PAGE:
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Effectiveness of Soil Solarization in Furrow-Irrigated Egyptian Soils. M. F. Abdel-Rahim, Institute of Plant Pathology, Agricultural Research Center, Ministry of Agriculture, Giza, Egypt. M. M. Satour, K. Y. Mickail, S. A. El-Eraki, A. Grinstein, Y. Chen, and J. Katan. Institute of Plant Pathology, Agricultural Research Center, Ministry of Agriculture, Giza, Egypt; Institute for Agricultural Engineering, ARO, The Volcani Center, Bet Dagan 50250, Israel; Department of Soil and Water Sciences, and Department of Plant Pathology and Microbiology, The Hebrew University of Jerusalem, The Faculty of Agriculture, Rehovot 76100, Israel. Plant Dis. 72:143-146. Accepted for publication 20 June 1987. Copyright 1988 The American Phytopathological Society. DOI: 10.1094/PD-72-0143.

Soil solarization of furrow-irrigated soils in Egypt effectively controlled weeds, broomrape, corky root, and root-knot diseases in tomatoes. It also controlled Rotylenchulus reniformis for 60 days after planting. It improved plant growth and increased the yields by 25432% in broad beans, onions, tomatoes, and clover in various types of soils. In one experiment with broad beans, Rhizobium nodulation was adversely affected by solarization, and the plants were stunted but later recovered. Solarization had a long-term effect (two or three seasons) in both disease control and yield increase. It also decreased soil salinity.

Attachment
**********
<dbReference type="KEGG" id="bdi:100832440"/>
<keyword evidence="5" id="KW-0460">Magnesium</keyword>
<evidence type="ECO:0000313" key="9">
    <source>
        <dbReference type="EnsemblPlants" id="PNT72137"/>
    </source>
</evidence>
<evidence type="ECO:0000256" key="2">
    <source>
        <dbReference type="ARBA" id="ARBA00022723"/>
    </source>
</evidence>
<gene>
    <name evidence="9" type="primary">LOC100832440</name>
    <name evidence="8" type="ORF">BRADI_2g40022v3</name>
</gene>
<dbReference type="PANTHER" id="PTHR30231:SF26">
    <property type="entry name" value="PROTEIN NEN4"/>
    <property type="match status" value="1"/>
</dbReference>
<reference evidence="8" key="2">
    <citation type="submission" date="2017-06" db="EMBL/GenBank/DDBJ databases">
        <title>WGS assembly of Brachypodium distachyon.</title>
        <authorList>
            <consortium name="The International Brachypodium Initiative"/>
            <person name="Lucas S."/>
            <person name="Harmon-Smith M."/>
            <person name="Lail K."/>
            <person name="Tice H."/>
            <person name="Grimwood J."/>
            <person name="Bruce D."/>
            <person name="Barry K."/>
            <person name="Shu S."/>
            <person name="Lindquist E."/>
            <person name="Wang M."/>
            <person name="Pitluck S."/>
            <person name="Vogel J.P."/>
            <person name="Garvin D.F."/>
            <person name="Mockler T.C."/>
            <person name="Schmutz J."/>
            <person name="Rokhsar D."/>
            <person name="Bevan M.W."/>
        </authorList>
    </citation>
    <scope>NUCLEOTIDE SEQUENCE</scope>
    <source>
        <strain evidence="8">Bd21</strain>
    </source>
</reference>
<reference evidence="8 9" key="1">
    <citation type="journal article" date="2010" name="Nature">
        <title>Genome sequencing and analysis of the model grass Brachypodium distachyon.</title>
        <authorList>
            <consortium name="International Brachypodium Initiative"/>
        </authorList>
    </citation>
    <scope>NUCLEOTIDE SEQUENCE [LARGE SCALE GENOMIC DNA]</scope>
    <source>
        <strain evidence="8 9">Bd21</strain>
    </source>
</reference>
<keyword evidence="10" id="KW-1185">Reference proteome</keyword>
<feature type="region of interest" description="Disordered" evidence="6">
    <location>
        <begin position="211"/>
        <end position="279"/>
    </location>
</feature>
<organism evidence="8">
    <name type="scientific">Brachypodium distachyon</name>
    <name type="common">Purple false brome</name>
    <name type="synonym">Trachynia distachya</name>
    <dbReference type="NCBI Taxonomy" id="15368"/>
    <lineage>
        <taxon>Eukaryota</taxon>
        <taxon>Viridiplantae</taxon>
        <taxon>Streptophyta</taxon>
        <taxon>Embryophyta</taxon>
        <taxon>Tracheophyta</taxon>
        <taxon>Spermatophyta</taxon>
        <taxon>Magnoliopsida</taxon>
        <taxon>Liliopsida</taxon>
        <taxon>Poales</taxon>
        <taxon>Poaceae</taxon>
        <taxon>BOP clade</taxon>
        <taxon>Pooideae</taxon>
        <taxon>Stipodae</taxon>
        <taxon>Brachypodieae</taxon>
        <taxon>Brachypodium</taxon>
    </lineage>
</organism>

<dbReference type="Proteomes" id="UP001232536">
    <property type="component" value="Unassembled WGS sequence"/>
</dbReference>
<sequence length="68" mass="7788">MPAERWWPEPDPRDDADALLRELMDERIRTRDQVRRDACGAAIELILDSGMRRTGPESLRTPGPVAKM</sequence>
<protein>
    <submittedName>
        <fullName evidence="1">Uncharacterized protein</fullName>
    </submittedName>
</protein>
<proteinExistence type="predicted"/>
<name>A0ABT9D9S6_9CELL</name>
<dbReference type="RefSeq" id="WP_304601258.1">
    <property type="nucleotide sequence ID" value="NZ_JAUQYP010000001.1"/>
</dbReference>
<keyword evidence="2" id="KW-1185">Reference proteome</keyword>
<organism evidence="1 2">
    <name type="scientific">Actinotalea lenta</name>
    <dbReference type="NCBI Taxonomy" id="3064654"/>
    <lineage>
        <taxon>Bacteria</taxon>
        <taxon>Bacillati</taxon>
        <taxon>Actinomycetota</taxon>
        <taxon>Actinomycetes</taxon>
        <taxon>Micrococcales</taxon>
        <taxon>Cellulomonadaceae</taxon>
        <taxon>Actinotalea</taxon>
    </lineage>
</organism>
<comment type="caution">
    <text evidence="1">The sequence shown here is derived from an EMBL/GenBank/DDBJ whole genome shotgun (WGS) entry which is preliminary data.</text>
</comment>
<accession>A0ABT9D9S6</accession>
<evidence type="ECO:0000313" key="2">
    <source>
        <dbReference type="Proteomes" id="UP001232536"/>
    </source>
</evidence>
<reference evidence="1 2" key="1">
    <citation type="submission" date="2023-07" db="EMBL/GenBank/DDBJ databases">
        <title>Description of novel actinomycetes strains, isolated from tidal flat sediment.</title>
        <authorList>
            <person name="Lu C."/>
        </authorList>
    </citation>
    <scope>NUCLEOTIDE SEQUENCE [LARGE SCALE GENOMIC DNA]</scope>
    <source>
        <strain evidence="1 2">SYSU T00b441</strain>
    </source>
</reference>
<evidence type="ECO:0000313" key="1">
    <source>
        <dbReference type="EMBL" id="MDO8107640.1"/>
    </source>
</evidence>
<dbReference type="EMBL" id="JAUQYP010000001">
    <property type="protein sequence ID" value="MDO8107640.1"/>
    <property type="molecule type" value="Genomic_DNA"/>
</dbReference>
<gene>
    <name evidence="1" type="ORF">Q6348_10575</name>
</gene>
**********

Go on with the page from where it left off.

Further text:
Keyword(s): electrical conductivity, Meloidogyne, Orobanche, plastic mulching, Pyrenochaeta lycopersici, solar heating, tarping.